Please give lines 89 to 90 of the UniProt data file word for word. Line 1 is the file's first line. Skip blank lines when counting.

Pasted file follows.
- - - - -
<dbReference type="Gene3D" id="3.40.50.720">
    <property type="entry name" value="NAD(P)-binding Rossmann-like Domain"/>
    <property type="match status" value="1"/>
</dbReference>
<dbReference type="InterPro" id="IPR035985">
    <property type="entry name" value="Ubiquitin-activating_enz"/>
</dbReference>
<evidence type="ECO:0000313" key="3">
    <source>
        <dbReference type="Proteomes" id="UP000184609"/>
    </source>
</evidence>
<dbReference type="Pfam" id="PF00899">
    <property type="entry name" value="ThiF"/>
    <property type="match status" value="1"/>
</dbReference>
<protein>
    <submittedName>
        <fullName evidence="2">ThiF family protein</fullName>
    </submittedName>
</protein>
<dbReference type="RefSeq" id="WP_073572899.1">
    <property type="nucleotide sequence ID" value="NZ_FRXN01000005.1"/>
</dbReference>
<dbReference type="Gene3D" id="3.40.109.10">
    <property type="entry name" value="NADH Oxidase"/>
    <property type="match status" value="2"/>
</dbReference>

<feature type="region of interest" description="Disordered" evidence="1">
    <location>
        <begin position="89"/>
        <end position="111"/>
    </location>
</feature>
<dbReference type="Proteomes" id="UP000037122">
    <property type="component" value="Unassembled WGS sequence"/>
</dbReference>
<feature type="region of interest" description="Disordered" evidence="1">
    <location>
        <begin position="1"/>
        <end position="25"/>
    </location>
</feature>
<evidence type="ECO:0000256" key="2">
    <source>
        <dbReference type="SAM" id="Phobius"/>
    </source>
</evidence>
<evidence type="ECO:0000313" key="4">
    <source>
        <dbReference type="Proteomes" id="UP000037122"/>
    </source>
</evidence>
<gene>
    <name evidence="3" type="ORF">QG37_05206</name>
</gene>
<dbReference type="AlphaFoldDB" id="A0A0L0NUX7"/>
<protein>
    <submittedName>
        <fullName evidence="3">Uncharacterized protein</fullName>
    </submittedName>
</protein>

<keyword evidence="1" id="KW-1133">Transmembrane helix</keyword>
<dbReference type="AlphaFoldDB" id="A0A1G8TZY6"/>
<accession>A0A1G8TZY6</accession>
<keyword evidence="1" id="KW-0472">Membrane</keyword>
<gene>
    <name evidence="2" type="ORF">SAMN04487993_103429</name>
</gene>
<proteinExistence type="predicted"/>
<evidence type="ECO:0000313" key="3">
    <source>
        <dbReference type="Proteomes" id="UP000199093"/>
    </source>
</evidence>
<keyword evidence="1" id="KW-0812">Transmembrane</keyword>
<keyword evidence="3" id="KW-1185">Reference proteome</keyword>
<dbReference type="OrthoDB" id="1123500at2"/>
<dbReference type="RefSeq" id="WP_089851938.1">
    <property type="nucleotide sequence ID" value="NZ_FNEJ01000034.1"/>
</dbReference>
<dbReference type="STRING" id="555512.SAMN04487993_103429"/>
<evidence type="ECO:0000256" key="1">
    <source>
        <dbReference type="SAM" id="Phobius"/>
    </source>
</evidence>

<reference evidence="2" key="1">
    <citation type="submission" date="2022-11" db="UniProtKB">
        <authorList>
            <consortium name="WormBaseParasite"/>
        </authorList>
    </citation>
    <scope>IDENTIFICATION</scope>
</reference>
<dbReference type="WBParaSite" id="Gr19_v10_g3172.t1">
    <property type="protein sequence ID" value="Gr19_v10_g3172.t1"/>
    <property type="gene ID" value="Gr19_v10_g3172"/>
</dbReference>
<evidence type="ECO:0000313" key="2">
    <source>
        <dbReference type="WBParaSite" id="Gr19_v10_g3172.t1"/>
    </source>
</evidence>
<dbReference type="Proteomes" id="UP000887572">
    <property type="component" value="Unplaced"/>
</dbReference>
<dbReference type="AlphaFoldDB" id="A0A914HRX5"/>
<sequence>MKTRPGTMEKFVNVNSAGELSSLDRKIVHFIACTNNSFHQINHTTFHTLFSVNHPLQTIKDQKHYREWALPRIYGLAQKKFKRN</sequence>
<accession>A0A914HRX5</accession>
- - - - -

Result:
    <citation type="submission" date="2022-11" db="UniProtKB">
        <authorList>